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Three Essays on the Economics of Innovation Open Access


Other title
environmental regulation
import competition
Porter Hypothesis
Type of item
Degree grantor
University of Alberta
Author or creator
Tang, Ruotao
Supervisor and department
Klumpp, Tilman (Economics)
Examining committee member and department
Su, Xuejuan (Economics)
Liu, Runjuan (Marketing, Business Economics, and Law)
Langinier, Corinne (Economics)
Missios Paul (Economics, Ryerson University)
Department of Economics
Environmental and Natural Resource Economics
Date accepted
Graduation date
2016-06:Fall 2016
Doctor of Philosophy
Degree level
This study examines innovative activities of firms under environmental regulation and import competition. In particular, the first and the second chapters discuss the Porter Hypothesis, which suggests a positive link between stringent environmental regulation and firm innovation, from a theoretical and empirical perspective. The third chapter empirically investigates how import competition from low-wage countries affects firm innovation. The first chapter compares equilibria in a duopoly with substitute goods, and obtains results consistent with predictions of the Porter Hypothesis. In this chapter I show that a binding minimum environmental quality standard can promote process innovation (i.e., cost reductions) and product innovation (i.e., increased environmental quality), and increase output and profits of both firms. This happens when between-firm spillovers in process innovation are sufficiently strong. The regulation can further raise consumer surplus and alleviate pollution, when environmental damage from production is mild and the marginal cost of process innovation exceeds a certain threshold. I demonstrate that these results are robust against changes in model specifications. Thus, a key finding of this paper is that environmental quality standards can benefit firms and consumers, by correcting not only for environmental externalities but also (as a by-product) for under-investment in process innovation. The second chapter provides empirical support for the Porter Hypothesis in the context of a developing economy. In this chapter, I study the impact of a unique environmental regulatory policy called mandatory participation in Cleaner Production Audit (CPA) programs on firm innovation in China from 2001 through 2010. Using firm-level patent and CPA program enrollment data, I employ a difference-in-differences approach to examine the effect of CPA participation on Chinese listed companies, since the program’s implementation in 2005. The analysis confirms that CPA participation enhanced firm innovation proxied by patent applications. I also find that this positive impact is stronger after substantial improvements were made to the program assessment framework in 2009, in eastern regions where stringent policy implementation was combined with diversified financial incentives, and for larger companies with the resources needed to adapt to regulatory pressure. These results are robust to a variety of model specifications including models based on propensity score matching results. The third chapter explores the impact of the surge in import competition from China on innovation in the U.S. manufacturing sector during the 1990–2001 period, using firm-level patent data. It finds evidence that Chinese import competition had a positive effect on U.S. innovation, as measured by patent applications weighted by citations. This positive effect persists when we use Chinese exports to the United Kingdom as an instrument, to address potential endogeneity. This chapter also finds that firms in less technologically advanced and less vertically differentiated industries, with high capital intensity and low labour productivity, have a greater incentive to innovate under import competition from China. These results are robust to a variety of measures for innovation and import penetration.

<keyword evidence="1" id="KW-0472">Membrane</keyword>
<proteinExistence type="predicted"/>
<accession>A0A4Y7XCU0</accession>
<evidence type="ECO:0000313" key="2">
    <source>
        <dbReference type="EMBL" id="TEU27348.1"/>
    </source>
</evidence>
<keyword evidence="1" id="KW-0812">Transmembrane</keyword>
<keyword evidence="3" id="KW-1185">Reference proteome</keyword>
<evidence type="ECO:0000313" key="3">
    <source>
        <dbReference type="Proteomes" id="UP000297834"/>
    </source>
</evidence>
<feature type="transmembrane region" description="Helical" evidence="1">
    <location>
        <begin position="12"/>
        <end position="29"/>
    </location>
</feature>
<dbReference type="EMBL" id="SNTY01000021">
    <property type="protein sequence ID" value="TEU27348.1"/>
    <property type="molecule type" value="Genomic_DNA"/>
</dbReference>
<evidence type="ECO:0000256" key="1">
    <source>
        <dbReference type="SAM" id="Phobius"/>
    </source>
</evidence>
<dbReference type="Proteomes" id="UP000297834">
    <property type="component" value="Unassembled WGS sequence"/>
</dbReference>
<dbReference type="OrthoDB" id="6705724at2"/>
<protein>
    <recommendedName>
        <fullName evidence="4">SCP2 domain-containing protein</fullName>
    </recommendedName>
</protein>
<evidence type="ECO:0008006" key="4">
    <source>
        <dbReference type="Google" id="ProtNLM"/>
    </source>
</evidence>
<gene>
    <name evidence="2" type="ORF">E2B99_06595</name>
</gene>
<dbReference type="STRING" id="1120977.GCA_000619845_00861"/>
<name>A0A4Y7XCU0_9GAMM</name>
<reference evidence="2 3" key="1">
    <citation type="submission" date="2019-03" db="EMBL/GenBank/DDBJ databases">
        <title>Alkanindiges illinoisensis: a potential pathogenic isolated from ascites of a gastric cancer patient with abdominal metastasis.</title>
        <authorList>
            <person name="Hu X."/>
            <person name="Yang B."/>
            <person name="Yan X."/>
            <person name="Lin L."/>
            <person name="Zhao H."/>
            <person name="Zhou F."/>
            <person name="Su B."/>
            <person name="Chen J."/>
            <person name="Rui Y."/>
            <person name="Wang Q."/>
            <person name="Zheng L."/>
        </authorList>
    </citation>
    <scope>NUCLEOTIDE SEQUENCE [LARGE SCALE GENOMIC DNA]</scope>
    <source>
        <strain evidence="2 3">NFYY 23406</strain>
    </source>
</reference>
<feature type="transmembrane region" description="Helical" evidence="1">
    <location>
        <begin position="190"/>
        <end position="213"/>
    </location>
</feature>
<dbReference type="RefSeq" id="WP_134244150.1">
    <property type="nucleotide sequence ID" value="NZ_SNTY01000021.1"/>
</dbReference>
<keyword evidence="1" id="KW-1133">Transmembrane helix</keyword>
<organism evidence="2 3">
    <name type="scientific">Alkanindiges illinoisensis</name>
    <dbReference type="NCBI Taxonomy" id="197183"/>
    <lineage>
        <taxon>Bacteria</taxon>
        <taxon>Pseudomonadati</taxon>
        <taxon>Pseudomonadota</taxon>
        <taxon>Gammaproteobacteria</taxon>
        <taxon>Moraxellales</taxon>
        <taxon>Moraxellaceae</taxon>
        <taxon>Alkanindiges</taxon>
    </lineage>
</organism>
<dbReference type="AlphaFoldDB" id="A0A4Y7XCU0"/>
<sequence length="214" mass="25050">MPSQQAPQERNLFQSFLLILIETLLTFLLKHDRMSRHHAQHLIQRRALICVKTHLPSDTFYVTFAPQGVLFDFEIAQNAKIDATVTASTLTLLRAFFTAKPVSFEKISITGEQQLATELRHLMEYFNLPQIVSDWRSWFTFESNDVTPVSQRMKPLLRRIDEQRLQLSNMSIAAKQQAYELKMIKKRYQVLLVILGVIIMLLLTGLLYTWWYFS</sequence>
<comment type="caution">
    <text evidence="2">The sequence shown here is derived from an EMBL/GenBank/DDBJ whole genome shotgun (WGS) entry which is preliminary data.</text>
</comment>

This thesis is made available by the University of Alberta Libraries with permission of the copyright owner solely for the purpose of private, scholarly or scientific research. This thesis, or any portion thereof, may not otherwise be copied or reproduced without the written consent of the copyright owner, except to the extent permitted by Canadian copyright law.
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